Object pronouns are used when they are the object of a sentence, be it the direct object, indirect object, or an object of a preposition. To put it simply, if the pronoun is replacing a noun that’s having something done to it instead of doing something, use the object form.
Adam waved to him.
Alex gave them the pie.
(Object of a Preposition)
Were you singing to her?
Subject verb agreement can get tricky with pronouns.
Some look to the subject to determine whether they are singular or plural: who, that, and which. When you see these three in a sentence, pay close attention to the sentence’s subject, and use it to determine which verb to use after them. It’s also important to note, the subject of a sentence isn’t always clear. If there are two nouns or pronouns that look like they could be the subject, and you just cannot determine which one is it, try rearranging the sentence to make it clearer.
Some pronouns are very clearly singular: I, he, she, anyone, no one, everyone, everybody, etc. However, when each, either, and neither are followed by of, no matter what follows the word “of,” the singular verb should be used because each, either, and neither are all singular!
Each of the children reads a story aloud.
Either of them does a good job.
Neither of them is here.
Yet, this can change when each, either, or neither isn’t used as the subject of the sentence.
The children each read their story.
The teammates each practice daily.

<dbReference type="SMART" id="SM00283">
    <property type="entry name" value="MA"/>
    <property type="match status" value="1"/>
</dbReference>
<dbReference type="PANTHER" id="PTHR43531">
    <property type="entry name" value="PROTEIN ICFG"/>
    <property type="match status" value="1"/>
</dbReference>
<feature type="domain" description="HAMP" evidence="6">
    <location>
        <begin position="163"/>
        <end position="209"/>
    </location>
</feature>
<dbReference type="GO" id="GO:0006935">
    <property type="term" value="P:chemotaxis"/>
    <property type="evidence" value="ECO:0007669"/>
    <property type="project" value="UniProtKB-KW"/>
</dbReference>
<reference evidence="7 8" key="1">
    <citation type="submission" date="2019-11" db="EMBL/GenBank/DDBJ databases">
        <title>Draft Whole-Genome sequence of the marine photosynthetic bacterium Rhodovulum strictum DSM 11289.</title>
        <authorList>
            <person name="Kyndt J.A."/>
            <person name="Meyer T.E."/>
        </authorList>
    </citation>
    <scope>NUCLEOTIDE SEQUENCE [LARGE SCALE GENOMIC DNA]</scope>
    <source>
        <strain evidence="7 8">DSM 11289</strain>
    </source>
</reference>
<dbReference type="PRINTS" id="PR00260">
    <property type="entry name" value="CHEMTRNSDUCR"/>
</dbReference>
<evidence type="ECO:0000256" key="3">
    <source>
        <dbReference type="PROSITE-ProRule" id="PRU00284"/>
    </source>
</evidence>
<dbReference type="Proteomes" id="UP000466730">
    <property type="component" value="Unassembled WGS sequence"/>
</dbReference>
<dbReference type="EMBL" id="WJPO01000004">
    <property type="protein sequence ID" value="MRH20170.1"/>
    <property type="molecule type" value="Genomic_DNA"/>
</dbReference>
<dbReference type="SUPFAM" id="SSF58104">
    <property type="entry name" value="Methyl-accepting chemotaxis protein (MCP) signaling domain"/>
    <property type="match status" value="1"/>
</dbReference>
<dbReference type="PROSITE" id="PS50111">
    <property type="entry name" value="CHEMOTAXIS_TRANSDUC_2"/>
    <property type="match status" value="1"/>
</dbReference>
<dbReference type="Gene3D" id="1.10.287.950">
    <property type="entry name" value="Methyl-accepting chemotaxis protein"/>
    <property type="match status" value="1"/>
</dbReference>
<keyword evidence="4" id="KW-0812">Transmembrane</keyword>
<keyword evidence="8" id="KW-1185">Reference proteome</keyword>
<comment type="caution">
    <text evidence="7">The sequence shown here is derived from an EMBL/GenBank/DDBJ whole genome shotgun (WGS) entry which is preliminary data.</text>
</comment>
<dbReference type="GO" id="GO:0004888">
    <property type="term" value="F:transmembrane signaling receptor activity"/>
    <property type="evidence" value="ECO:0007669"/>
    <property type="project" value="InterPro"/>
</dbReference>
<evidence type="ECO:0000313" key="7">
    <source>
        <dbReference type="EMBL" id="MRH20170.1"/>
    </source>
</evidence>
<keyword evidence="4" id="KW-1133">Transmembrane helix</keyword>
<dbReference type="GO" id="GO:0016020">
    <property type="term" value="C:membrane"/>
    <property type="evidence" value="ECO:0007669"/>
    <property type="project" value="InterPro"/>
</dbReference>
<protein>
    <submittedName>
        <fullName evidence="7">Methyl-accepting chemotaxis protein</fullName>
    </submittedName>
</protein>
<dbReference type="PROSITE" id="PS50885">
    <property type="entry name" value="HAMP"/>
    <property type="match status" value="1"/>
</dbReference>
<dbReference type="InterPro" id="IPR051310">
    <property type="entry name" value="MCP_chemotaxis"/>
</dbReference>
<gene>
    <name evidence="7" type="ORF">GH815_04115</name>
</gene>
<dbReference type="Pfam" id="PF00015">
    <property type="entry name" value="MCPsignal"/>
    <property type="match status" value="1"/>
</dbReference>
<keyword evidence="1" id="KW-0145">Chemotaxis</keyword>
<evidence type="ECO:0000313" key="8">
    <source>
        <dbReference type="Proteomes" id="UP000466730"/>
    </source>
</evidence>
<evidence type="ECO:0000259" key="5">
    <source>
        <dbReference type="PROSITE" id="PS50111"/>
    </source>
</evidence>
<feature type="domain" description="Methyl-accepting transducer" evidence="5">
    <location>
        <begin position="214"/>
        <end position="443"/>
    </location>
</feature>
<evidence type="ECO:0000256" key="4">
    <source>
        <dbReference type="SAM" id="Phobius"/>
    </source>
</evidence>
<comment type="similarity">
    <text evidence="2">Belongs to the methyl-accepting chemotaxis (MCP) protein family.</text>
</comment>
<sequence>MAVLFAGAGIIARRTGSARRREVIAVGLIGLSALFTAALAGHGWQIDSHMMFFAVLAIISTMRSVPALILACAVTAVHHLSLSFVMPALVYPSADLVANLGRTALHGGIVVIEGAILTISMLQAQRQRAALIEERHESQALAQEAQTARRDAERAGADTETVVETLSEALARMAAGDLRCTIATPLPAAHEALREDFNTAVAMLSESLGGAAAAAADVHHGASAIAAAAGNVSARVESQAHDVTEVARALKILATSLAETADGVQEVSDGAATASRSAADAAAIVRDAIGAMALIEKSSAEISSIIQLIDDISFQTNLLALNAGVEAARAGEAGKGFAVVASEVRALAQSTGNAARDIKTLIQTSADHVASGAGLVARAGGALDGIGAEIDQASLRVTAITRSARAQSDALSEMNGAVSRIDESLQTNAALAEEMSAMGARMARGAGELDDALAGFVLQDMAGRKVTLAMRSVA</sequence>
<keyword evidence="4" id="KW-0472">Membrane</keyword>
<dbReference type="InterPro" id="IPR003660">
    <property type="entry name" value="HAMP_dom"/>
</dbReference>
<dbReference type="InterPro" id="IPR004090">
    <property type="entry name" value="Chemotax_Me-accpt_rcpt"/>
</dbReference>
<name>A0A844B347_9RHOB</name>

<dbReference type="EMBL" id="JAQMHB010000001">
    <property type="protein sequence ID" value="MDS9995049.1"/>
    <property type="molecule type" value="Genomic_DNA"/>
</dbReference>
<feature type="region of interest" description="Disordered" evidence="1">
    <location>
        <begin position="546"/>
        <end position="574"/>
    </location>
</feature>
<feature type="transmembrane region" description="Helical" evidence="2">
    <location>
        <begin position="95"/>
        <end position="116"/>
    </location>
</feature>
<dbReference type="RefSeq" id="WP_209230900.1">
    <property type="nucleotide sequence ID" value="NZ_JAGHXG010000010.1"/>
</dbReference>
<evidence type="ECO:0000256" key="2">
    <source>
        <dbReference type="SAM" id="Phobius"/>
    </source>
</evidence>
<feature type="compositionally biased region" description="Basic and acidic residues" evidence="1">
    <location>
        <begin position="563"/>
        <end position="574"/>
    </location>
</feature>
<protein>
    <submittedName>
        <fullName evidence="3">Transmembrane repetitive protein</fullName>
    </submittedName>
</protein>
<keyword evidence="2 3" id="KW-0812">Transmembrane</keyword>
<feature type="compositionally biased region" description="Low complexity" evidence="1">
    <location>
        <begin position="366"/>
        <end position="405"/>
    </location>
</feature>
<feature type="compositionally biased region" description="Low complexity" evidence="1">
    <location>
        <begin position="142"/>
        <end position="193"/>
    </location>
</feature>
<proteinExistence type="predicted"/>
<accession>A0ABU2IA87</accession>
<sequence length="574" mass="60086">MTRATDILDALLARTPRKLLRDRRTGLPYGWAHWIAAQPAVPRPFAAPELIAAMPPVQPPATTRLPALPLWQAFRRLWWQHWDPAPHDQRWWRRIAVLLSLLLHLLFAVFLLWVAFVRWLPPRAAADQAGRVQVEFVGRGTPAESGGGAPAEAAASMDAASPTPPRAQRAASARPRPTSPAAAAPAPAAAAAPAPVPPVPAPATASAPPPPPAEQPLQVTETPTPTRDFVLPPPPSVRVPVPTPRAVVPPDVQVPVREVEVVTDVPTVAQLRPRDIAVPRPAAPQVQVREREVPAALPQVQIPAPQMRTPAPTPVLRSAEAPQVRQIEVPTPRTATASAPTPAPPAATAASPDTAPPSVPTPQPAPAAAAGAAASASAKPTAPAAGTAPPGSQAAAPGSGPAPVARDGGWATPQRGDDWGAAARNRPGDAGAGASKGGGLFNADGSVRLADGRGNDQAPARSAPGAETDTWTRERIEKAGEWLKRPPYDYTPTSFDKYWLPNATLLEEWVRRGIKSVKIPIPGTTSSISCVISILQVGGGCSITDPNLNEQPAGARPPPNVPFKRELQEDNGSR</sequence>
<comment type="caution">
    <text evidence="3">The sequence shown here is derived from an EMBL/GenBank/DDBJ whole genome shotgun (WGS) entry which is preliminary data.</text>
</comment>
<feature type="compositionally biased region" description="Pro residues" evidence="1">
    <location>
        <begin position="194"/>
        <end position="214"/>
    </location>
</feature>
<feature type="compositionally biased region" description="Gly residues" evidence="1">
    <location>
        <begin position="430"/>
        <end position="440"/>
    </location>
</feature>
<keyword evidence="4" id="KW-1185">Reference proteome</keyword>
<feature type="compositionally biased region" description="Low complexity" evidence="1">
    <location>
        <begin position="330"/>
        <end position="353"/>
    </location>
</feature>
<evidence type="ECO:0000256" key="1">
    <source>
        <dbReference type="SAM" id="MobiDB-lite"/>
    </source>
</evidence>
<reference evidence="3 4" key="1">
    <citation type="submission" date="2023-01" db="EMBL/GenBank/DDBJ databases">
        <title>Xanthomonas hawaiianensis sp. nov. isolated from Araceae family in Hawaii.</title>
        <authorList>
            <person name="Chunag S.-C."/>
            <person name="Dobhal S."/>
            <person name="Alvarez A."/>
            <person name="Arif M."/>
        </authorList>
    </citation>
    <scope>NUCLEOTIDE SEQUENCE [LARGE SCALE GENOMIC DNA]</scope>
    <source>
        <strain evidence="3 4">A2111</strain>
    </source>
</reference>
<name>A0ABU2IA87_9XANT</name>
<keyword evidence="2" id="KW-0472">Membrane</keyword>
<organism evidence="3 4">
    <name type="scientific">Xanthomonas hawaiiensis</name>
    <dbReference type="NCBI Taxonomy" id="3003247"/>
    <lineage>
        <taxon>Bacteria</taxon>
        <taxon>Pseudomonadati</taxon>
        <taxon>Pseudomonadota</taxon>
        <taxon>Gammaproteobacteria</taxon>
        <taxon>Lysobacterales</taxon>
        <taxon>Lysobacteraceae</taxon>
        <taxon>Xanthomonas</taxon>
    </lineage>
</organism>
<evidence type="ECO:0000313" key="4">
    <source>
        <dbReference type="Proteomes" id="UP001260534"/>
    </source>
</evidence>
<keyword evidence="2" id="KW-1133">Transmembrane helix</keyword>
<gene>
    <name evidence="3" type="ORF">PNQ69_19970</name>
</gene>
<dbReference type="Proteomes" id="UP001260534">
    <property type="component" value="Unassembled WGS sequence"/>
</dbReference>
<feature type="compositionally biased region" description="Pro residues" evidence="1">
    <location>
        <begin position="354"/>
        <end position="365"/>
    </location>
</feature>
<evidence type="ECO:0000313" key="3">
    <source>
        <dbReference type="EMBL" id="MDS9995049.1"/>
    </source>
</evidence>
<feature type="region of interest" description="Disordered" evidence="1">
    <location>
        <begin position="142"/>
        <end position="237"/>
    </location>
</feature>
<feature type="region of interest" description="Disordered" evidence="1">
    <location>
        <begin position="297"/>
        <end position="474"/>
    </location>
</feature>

What are reflexive pronouns?
You know all those words that end in –self? Those are reflexive pronouns. When a sentence has a subject and object that are the same, reflexive pronouns are used in place of an object pronoun. This helps reduce redundancy and confusion.
Without the inclusion of a reflexive pronoun, we might end up with sentences like these.
Through study and hard work, Mary helped Mary pass chemistry.
I poured a bowl of cereal for me.
See how odd that is? Let’s try rewriting them with reflexive pronouns.
Through study and hard work, Mary helped herself pass chemistry.
I poured a bowl of cereal for myself.
Now, that’s not to say reflexive pronouns always appear toward the end of a sentence or always follow a stated subject. Remember, implied “you” counts as a subject.
Unsure of herself, Georgia fidgeted with the hem of her shirt.
Pace yourself. (Can be read as shorthand for, “You need to pace yourself.”)
It should be noted the reflexive pronoun “myself” has its own rule. It should only be used when the words “I” or “me” is used earlier in the sentence.
You wouldn’t say, “Give it to myself.” You’d say, “Give it to me.”
I apologize for the tardiness of this lesson. I won't make excuses.
Thank you for reading, and as always, if you have questions or anything to add, please leave them in the comments below. I attempt to respond within twenty-four hours to all questions and comments.
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A. B. England is a novelist, all around geek, avid crafter, and the home-schooling mother of two.
She is an autistic creator with a love of mythology, fantasy, and all flavors of science fiction.